Syllabus of Plant Families is a mandatory reference for students, experts and researchers from all fields of biological sciences, particularly botany.

Review: Journal of Bryology top ↑

One of the most prized botanical series, Die natürlichen Pflanzenfamilien, which aimed at presenting the full diversity of plants and fungi on the earth was initiated in 1887. It has gained worldwide fame, and in many cases it still remains the basic source of information on various groups of these organisms, especially of their exotic representatives. The series was initiated by the great German systematist and phytogeographer Adolf Engler (18441930), who served for many years as its editor (initially with Karl Prantl). After his death publication of the series slowed down, especially during World War II. It finally died a natural death in 1959, when the last volume (dealing with the Myristicaceae, together with the supplement to the Canellaceae) was published by J. C. T. Uphof.

Die natürlichen Pflanzenfamilien was an extensive multi-volume hence from its inception there was a clear need for the presentation of basic information about the families and genera in each group of plants and fungi in a compressed form, which would give botanists of various specialties an understanding of the often complex classifications involved. Accordingly, subsequent editions of Die natürlichen Pflanzenfamilien were accompanied, at several years’ intervals, by relevant Syllabuses der Pflanzenfamilien consisting of abridged and concise surveys of higher taxa, including genera, in all the groups concerned, corresponding to the current state of knowldge. In this way 12 editions were published, the first of which, that of 1892, had two versions: a smaller (“Kleine Ausgabe”) and a larger (“Grosse Ausgabe”). These were one-volume treatments, and only the last edition was a two-volume work (published in 1954 and 1964). In 1983, the 13th edition of Syllabus der Pflanzenfamilien was initiated and it was planned to consist of seven volumes, some of which were to consist of several issues. Alas, this ambitious project has never been realised and only one issue, devoted to mosses, was published by K. Walther.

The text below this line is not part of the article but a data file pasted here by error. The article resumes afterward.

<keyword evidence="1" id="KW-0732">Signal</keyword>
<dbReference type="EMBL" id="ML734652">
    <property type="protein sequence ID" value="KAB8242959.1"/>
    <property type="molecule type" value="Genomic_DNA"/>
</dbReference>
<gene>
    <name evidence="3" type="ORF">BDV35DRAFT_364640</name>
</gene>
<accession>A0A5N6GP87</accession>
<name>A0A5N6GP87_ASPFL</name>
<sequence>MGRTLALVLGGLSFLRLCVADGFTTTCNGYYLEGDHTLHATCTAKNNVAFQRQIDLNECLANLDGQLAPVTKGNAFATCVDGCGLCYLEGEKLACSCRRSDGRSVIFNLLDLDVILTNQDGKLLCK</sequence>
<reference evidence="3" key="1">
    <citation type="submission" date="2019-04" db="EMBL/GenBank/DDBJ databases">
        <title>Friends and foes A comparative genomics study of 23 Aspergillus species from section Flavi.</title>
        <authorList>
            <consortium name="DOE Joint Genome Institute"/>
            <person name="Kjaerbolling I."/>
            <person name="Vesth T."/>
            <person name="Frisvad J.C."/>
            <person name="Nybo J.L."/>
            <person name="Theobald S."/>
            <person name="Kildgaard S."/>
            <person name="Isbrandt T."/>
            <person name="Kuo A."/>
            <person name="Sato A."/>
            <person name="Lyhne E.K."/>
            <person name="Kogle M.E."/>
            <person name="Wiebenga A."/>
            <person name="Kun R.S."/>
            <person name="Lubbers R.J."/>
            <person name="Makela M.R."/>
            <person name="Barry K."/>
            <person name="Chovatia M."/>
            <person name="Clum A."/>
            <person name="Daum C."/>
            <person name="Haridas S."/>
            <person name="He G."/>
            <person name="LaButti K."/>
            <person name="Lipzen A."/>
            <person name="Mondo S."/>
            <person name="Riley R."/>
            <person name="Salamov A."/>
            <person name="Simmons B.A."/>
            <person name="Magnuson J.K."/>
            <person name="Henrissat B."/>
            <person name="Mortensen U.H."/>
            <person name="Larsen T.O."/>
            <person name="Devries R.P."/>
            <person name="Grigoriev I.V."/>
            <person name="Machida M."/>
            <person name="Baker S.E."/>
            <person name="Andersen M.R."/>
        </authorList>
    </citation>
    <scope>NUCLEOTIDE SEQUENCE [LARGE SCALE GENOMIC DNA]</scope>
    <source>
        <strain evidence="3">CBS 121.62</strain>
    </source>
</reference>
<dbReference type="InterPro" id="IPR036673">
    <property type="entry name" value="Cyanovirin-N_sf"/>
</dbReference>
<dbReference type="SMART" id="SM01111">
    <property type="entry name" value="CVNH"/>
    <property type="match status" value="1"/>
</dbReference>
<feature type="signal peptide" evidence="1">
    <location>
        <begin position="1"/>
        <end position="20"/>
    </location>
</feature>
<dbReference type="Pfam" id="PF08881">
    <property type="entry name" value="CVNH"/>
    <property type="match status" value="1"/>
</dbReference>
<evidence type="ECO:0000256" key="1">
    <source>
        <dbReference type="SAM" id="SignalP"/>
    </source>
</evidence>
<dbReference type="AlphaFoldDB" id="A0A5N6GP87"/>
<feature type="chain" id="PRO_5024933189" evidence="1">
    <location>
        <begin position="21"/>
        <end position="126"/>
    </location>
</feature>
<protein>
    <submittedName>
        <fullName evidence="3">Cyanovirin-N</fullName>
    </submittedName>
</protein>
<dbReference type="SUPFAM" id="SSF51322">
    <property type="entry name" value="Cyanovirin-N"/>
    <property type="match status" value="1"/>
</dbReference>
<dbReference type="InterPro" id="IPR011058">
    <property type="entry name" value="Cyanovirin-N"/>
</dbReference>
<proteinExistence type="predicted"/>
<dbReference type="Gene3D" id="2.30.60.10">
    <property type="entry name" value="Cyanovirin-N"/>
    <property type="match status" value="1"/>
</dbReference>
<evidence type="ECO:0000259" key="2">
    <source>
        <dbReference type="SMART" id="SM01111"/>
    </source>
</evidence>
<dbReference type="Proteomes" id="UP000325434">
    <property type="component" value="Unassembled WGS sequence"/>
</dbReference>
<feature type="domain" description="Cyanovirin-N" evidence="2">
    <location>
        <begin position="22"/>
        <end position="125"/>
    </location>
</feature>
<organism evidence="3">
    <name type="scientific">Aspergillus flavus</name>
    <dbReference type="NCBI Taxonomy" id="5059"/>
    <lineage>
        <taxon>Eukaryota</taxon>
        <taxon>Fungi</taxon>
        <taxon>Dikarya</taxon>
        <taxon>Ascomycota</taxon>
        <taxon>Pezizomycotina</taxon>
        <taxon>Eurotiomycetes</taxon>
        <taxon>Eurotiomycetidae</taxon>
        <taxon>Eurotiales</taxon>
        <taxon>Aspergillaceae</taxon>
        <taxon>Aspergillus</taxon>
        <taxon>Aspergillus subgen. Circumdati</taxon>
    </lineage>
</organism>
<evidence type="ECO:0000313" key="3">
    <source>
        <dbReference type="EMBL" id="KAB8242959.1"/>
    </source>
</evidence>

However, the idea of republishing Engler’s Syllabus der Pflanzenfamilien was not forgotten, and the project was revived in 2009 when the first (nominally the third) of five planned volumes of the new 13th edition was published. This completely restructured and revised edition will consist of the following groups of organisms: blue-green algae, myxomycetes, fungi and lichens (Vol. 1), eukaryotic algae (Vol. 2), bryophytes and seedless vascular plants (Vol. 3 now published), and seed plants (Vols. 45). Time will show whether the publisher will bring the project to completion. The mosses had already had a 13th edition in 1983; to avoid future confusion the publishers ought to clarify that the present edition is, for them, actually the 14th. However, it should be noted that the liverworts and hornworts were last treated (by H. Reimers) in the 12th (1954) edition of the Syllabus. The organisers of multi-volumed works would be well advised to ensure that, prior to starting, they have several volumes ready for press. It is worth noting that the present edition of A. Engler’s Syllabus der Pflanzenfamilien is the first published in English, all former editions being available in German only.